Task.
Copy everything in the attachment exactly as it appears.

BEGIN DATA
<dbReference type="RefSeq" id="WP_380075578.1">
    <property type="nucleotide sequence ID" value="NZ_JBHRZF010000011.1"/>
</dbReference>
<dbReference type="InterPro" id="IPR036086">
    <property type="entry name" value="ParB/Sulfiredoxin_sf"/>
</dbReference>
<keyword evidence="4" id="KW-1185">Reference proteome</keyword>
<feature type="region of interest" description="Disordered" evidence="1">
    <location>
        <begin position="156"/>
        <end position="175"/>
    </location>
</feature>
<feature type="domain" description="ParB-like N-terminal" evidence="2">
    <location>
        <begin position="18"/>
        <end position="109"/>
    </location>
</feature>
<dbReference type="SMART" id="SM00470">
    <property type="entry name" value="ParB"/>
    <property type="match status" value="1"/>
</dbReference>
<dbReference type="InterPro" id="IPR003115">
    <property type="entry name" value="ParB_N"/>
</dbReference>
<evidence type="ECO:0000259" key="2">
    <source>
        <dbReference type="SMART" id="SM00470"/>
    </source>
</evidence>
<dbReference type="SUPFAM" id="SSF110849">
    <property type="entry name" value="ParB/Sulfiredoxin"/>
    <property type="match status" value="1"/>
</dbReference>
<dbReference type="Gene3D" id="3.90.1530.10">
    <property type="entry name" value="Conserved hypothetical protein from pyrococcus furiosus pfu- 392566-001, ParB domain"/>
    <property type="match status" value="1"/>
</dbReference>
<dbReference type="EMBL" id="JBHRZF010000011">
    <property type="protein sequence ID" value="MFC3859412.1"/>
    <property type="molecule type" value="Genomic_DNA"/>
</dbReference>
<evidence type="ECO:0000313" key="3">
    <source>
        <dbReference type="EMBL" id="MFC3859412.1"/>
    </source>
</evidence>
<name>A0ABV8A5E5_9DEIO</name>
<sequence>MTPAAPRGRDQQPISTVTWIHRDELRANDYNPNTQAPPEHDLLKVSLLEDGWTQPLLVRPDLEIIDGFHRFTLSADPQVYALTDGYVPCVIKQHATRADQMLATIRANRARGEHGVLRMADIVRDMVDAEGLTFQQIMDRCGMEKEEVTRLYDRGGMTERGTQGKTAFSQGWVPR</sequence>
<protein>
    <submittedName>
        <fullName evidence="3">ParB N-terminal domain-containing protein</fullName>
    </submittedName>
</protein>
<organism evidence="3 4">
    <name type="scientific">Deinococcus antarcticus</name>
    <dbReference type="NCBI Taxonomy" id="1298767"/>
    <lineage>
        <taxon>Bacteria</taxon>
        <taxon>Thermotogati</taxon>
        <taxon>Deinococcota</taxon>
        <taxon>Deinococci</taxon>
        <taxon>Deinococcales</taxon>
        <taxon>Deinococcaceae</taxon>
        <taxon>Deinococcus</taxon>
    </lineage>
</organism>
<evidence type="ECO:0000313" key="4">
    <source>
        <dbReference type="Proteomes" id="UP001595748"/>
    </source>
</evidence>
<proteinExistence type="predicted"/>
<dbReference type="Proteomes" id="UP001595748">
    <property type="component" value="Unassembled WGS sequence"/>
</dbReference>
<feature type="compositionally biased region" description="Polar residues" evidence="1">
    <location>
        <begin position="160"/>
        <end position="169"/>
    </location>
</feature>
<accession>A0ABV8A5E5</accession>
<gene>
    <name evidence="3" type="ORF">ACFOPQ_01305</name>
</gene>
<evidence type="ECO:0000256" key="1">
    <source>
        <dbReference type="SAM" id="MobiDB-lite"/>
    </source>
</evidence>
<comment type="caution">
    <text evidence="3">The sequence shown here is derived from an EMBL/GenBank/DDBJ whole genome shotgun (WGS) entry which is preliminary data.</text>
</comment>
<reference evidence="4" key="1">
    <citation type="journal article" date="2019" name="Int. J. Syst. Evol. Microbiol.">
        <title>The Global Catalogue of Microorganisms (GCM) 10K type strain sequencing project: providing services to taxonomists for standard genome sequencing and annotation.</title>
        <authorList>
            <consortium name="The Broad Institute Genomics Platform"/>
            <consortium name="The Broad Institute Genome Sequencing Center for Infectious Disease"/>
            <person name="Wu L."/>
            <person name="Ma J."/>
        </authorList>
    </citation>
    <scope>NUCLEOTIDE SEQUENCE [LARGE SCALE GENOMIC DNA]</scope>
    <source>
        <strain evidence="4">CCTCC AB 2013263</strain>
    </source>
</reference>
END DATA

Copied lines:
<dbReference type="RefSeq" id="WP_380075578.1">
    <property type="nucleotide sequence ID" value="NZ_JBHRZF010000011.1"/>
</dbReference>
<dbReference type="InterPro" id="IPR036086">
    <property type="entry name" value="ParB/Sulfiredoxin_sf"/>
</dbReference>
<keyword evidence="4" id="KW-1185">Reference proteome</keyword>
<feature type="region of interest" description="Disordered" evidence="1">
    <location>
        <begin position="156"/>
        <end position="175"/>
    </location>
</feature>
<feature type="domain" description="ParB-like N-terminal" evidence="2">
    <location>
        <begin position="18"/>
        <end position="109"/>
    </location>
</feature>
<dbReference type="SMART" id="SM00470">
    <property type="entry name" value="ParB"/>
    <property type="match status" value="1"/>
</dbReference>
<dbReference type="InterPro" id="IPR003115">
    <property type="entry name" value="ParB_N"/>
</dbReference>
<evidence type="ECO:0000259" key="2">
    <source>
        <dbReference type="SMART" id="SM00470"/>
    </source>
</evidence>
<dbReference type="SUPFAM" id="SSF110849">
    <property type="entry name" value="ParB/Sulfiredoxin"/>
    <property type="match status" value="1"/>
</dbReference>
<dbReference type="Gene3D" id="3.90.1530.10">
    <property type="entry name" value="Conserved hypothetical protein from pyrococcus furiosus pfu- 392566-001, ParB domain"/>
    <property type="match status" value="1"/>
</dbReference>
<dbReference type="EMBL" id="JBHRZF010000011">
    <property type="protein sequence ID" value="MFC3859412.1"/>
    <property type="molecule type" value="Genomic_DNA"/>
</dbReference>
<evidence type="ECO:0000313" key="3">
    <source>
        <dbReference type="EMBL" id="MFC3859412.1"/>
    </source>
</evidence>
<name>A0ABV8A5E5_9DEIO</name>
<sequence>MTPAAPRGRDQQPISTVTWIHRDELRANDYNPNTQAPPEHDLLKVSLLEDGWTQPLLVRPDLEIIDGFHRFTLSADPQVYALTDGYVPCVIKQHATRADQMLATIRANRARGEHGVLRMADIVRDMVDAEGLTFQQIMDRCGMEKEEVTRLYDRGGMTERGTQGKTAFSQGWVPR</sequence>
<protein>
    <submittedName>
        <fullName evidence="3">ParB N-terminal domain-containing protein</fullName>
    </submittedName>
</protein>
<organism evidence="3 4">
    <name type="scientific">Deinococcus antarcticus</name>
    <dbReference type="NCBI Taxonomy" id="1298767"/>
    <lineage>
        <taxon>Bacteria</taxon>
        <taxon>Thermotogati</taxon>
        <taxon>Deinococcota</taxon>
        <taxon>Deinococci</taxon>
        <taxon>Deinococcales</taxon>
        <taxon>Deinococcaceae</taxon>
        <taxon>Deinococcus</taxon>
    </lineage>
</organism>
<evidence type="ECO:0000313" key="4">
    <source>
        <dbReference type="Proteomes" id="UP001595748"/>
    </source>
</evidence>
<proteinExistence type="predicted"/>
<dbReference type="Proteomes" id="UP001595748">
    <property type="component" value="Unassembled WGS sequence"/>
</dbReference>
<feature type="compositionally biased region" description="Polar residues" evidence="1">
    <location>
        <begin position="160"/>
        <end position="169"/>
    </location>
</feature>
<accession>A0ABV8A5E5</accession>
<gene>
    <name evidence="3" type="ORF">ACFOPQ_01305</name>
</gene>
<evidence type="ECO:0000256" key="1">
    <source>
        <dbReference type="SAM" id="MobiDB-lite"/>
    </source>
</evidence>
<comment type="caution">
    <text evidence="3">The sequence shown here is derived from an EMBL/GenBank/DDBJ whole genome shotgun (WGS) entry which is preliminary data.</text>
</comment>
<reference evidence="4" key="1">
    <citation type="journal article" date="2019" name="Int. J. Syst. Evol. Microbiol.">
        <title>The Global Catalogue of Microorganisms (GCM) 10K type strain sequencing project: providing services to taxonomists for standard genome sequencing and annotation.</title>
        <authorList>
            <consortium name="The Broad Institute Genomics Platform"/>
            <consortium name="The Broad Institute Genome Sequencing Center for Infectious Disease"/>
            <person name="Wu L."/>
            <person name="Ma J."/>
        </authorList>
    </citation>
    <scope>NUCLEOTIDE SEQUENCE [LARGE SCALE GENOMIC DNA]</scope>
    <source>
        <strain evidence="4">CCTCC AB 2013263</strain>
    </source>
</reference>